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Wine Making & Grape Growing Forum > Wine Making > Tutorials, Calculators, Wine Logs & Yeast Charts > Personally tested Bilberry Wine recipe

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Old 03-11-2016, 06:25 AM   #1
ValdemarQ
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Feb 2016
Posts: 2


Hello!

Wanted to share another recipe I have recently tested - Bilberry Wine recipe!

You can make excellent homemade wines from wild blueberries (Bilberry) reminiscent of grape wines. But bilberries ferment really tough, even the smallest mistake can ruin everything. That’s why I recommend you to follow the instructions and take care of keeping everything sterile. Pathogens must not enter the must.

Only fresh ripe berries which were picked for no longer than 24 hours ago are good for winemaking. it is preferable to choose the juicy ones. First, you should sort out the berries and remove the ones that are too small, tainted, moldy or overripe. Then you should wash the bilberries and let the water drain away.

Usually I advise not to wash berries in order to save wild yeasts on their surface. But in the case of bilberries it is necessary; otherwise the wine will have an unpleasant taste. The washed away wild yeasts can be replaced with a simple wine broth, raisins (if you are sure in its quality) or store-bought wine yeasts. The last option is the best one, but usually in home conditions ferment is usually used, which is prepared 3-5 days prior to making the must.

Before you start you should wash all of the containers squeaky clean and wipe them dry. There should be no off-odors. You can start making the must only by clean hands in order not to contaminate it.

Ingredients

Billberries – 8.8 lb / 4 kg
Water – 0.5 gal / 2 liters
Sugar – 2.2 lb / 1 kg
Raisins – 3.5 oz / 100 gr (or wine yeasts)

Bilberry Wine Recipe

1. Crush the washed berries until smooth and put them into a container with a wide bottleneck.

2. Add raisins (ferment or wine yeasts) and 10.5 oz / 300 grams of sugar, stir it up. Tie up the bottleneck with gauze and cover with a cloth, and then leave the container in a dark place with a temperature of 65-77F / 18-25C. Once a day stir the berry mass by clean hands or with a wooden spoon, knocking down “the hat” from peels and pulp on the surface.

3. After 3-4 days when there are signs of fermentation (foaming, hissing, sour smell), squeeze the must through gauze. Pour the liquid part into a fermentation container; remaining pulp mix with a regular water of a room temperature. Allow it infuse for 15-20 minutes, and then squeeze it through gauze again. Mix this obtained liquid with the fermented juice. You can throw away the husks, if you don’t need them anymore.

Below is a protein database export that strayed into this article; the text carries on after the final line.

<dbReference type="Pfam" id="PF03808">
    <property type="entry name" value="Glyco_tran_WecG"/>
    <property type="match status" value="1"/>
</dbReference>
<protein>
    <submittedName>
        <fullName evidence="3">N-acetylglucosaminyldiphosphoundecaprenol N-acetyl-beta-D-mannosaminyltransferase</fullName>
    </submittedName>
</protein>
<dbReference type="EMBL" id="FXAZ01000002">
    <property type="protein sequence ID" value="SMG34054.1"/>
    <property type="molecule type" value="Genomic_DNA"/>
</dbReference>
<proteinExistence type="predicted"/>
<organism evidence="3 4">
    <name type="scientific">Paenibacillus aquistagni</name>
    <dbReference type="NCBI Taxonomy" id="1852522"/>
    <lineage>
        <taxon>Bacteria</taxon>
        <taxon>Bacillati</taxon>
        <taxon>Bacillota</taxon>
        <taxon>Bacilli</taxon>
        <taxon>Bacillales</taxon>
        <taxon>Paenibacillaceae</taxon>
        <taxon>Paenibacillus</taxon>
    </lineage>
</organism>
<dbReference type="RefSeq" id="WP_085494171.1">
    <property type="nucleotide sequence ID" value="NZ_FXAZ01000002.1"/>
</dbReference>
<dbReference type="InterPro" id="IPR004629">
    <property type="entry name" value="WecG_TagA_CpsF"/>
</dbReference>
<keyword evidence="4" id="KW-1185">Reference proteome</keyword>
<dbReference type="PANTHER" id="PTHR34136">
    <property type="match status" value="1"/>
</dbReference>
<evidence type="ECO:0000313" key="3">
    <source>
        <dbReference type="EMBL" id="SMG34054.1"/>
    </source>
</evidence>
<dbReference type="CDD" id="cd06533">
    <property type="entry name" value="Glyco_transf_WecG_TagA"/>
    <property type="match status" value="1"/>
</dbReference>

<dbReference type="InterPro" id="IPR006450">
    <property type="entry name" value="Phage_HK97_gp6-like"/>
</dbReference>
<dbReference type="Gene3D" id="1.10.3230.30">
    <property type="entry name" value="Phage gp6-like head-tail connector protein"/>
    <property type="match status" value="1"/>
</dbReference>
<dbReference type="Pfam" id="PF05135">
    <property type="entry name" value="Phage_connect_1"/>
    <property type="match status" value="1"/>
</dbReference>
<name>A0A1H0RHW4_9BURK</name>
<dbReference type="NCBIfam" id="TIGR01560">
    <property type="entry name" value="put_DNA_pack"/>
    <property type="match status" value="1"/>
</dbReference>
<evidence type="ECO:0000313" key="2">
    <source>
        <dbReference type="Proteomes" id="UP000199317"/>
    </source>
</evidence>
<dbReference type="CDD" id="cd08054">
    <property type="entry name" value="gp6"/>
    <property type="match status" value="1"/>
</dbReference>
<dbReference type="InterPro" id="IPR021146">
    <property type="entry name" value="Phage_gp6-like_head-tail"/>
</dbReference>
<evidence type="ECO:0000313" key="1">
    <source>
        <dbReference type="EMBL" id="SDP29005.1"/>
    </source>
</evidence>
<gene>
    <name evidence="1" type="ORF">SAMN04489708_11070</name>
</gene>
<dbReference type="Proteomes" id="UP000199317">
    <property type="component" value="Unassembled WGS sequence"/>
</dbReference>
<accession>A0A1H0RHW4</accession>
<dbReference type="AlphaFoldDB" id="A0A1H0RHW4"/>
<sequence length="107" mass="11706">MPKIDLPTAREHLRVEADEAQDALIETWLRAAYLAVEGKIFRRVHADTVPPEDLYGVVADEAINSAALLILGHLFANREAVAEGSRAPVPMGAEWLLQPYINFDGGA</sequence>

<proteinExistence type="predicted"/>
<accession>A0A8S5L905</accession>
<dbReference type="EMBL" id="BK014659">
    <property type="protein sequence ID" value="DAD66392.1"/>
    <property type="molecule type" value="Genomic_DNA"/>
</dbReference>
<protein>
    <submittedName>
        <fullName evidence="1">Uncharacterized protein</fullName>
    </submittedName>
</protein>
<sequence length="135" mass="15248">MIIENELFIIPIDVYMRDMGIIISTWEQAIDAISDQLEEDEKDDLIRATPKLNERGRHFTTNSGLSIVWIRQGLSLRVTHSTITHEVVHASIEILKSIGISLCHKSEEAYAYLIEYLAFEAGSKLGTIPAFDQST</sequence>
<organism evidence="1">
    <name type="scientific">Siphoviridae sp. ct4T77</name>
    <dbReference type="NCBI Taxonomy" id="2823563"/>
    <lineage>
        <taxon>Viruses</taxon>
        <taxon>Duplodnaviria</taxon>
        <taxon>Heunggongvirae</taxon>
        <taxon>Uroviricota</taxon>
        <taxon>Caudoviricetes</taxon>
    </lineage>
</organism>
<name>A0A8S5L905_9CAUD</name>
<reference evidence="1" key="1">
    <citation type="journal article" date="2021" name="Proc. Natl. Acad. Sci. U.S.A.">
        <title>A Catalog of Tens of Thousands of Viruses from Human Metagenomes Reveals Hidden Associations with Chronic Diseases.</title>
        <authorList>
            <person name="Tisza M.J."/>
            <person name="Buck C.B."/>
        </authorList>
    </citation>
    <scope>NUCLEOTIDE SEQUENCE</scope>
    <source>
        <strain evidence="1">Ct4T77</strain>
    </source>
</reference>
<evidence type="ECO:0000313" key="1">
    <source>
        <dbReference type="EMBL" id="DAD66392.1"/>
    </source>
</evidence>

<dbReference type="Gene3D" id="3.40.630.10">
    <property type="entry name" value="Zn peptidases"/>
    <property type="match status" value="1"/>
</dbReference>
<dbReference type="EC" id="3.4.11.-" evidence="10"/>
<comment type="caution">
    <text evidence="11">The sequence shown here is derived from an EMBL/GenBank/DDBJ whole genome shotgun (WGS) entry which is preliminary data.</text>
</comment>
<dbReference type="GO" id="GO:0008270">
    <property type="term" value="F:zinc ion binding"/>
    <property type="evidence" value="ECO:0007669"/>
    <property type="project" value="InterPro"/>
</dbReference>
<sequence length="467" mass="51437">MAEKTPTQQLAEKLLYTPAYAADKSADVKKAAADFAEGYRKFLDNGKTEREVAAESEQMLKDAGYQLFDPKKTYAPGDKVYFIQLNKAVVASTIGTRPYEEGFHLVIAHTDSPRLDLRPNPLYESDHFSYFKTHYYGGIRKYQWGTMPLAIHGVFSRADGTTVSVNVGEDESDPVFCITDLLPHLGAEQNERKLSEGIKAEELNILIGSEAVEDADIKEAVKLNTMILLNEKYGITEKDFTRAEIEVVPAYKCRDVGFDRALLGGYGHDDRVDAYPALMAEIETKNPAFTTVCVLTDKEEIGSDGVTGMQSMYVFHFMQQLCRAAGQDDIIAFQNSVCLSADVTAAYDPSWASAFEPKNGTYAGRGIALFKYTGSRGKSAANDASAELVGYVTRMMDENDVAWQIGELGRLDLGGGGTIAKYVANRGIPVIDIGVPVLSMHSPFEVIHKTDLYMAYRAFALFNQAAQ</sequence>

4. Add 10.5 oz / 300 grams of sugar to the must, install the water lock (a medical glove with a small hole in one of the holes) and leave it in a dark place with a temperature of 65-77F / 18-25C.

5. After 5 days add the remaining portion of sugar (10.5 oz / 300 grams). For this you’ll have to pour 0.52 qt / 0.5 liters of the fermented juice, dissolve sugar in it, and pour the obtained syrup back. After this install the air lock again.

6. After 25-40 days the fermentation will stop: air lock will stop bubbling, the bilberry wine will get brighter, and there will be sediment at the bottom. It’s now time to separate the wine from the sediment through a narrow tube into another clean container without touching the sediment at the bottom. Seal tightly.

7. Leave the beverage in a dark cool (50-61F / 10-16C) place for at least 2-3 months of aging. From now on you’ll have to store it at the same temperature.

8. Separate the wine from the sediment once again, bottle it for storing and hermetically seal with corks. Its shelf-life is up to 3 years.

Enojy!
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Old 03-11-2016, 12:04 PM   #2
newBendOrfanatic
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Jan 2015
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As noted, the most important aspect in wild Vaccinium use is the immediate processing. I rinse immediately after my harvest, pat dry, and store in an iced cooler. When I get back to camp, I rinse again, pat dry, and spread the berries on paper towels (cookie sheets as a base). I then package in freezer bags, iced cooler, and freeze the berries upon arriving home.

There is simply not a better smelling must than a wild Vaccinium must, imho. Until last summer, all of our berries went into pies. My first real wine attempt with wild Vacciniums will be bottled today. The berries for this batch had been frozen for 10 months.

This batch, I only had to add 5 pounds of sugar to a 6 gallon must for a 1.087 sg. I figure that the long, hot summer provided a lot of natural sugar for Oregon berries. I also add Kmeta immediately on thawing and adjust acid.

 
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Old 03-11-2016, 12:19 PM   #3
newBendOrfanatic
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Jan 2015
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I should also note that wild Vaccinium harvest is one of my favorite activities. The available species differs significantly in different parts of the U.S., but I will pick up to 5 different species on any given day in Oregon. It is great exercise, One gets a great, natural berry, I get to see things in great, remote, non wilderness areas of Oregon that few people get to see. Finally, I spent 2 days a week for 6 weeks picking berries last year in 6 different National Forests and ran into only one other picker. Bees, bugs, and bears . Life is good.

 
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